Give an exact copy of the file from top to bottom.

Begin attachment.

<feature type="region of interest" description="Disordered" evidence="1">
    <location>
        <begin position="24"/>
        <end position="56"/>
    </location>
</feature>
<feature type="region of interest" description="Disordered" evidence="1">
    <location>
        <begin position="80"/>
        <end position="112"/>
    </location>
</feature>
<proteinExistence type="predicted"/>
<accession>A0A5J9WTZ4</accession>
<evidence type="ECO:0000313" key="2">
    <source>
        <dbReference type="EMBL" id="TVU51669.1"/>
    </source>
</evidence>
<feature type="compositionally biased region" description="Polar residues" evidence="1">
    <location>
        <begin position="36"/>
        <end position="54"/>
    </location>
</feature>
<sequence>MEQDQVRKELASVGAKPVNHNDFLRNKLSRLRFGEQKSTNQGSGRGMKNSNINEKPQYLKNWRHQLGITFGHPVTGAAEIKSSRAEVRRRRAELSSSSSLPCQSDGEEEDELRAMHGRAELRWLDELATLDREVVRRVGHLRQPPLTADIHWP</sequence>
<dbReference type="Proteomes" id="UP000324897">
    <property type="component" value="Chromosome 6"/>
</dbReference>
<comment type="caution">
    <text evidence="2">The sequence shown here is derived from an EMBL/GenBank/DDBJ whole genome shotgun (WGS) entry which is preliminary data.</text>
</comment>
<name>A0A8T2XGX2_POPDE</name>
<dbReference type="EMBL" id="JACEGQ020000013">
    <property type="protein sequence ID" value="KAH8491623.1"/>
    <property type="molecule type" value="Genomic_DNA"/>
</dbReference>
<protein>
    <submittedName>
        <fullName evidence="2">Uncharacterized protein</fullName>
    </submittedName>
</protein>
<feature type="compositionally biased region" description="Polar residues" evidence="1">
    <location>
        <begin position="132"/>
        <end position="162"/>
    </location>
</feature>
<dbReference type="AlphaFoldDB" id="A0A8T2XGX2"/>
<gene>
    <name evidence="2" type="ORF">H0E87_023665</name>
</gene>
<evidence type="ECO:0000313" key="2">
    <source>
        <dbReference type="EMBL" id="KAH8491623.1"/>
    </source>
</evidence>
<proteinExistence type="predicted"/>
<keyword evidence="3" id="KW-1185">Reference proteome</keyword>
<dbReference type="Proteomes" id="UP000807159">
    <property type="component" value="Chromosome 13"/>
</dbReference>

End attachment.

<feature type="region of interest" description="Disordered" evidence="1">
    <location>
        <begin position="24"/>
        <end position="56"/>
    </location>
</feature>
<feature type="region of interest" description="Disordered" evidence="1">
    <location>
        <begin position="80"/>
        <end position="112"/>
    </location>
</feature>
<proteinExistence type="predicted"/>
<accession>A0A5J9WTZ4</accession>
<evidence type="ECO:0000313" key="2">
    <source>
        <dbReference type="EMBL" id="TVU51669.1"/>
    </source>
</evidence>
<feature type="compositionally biased region" description="Polar residues" evidence="1">
    <location>
        <begin position="36"/>
        <end position="54"/>
    </location>
</feature>
<sequence>MEQDQVRKELASVGAKPVNHNDFLRNKLSRLRFGEQKSTNQGSGRGMKNSNINEKPQYLKNWRHQLGITFGHPVTGAAEIKSSRAEVRRRRAELSSSSSLPCQSDGEEEDELRAMHGRAELRWLDELATLDREVVRRVGHLRQPPLTADIHWP</sequence>
<dbReference type="Proteomes" id="UP000324897">
    <property type="component" value="Chromosome 6"/>
</dbReference>
<comment type="caution">
    <text evidence="2">The sequence shown here is derived from an EMBL/GenBank/DDBJ whole genome shotgun (WGS) entry which is preliminary data.</text>
</comment>
<name>A0A8T2XGX2_POPDE</name>
<dbReference type="EMBL" id="JACEGQ020000013">
    <property type="protein sequence ID" value="KAH8491623.1"/>
    <property type="molecule type" value="Genomic_DNA"/>
</dbReference>
<protein>
    <submittedName>
        <fullName evidence="2">Uncharacterized protein</fullName>
    </submittedName>
</protein>
<feature type="compositionally biased region" description="Polar residues" evidence="1">
    <location>
        <begin position="132"/>
        <end position="162"/>
    </location>
</feature>
<dbReference type="AlphaFoldDB" id="A0A8T2XGX2"/>
<gene>
    <name evidence="2" type="ORF">H0E87_023665</name>
</gene>
<evidence type="ECO:0000313" key="2">
    <source>
        <dbReference type="EMBL" id="KAH8491623.1"/>
    </source>
</evidence>
<proteinExistence type="predicted"/>
<keyword evidence="3" id="KW-1185">Reference proteome</keyword>
<dbReference type="Proteomes" id="UP000807159">
    <property type="component" value="Chromosome 13"/>
</dbReference>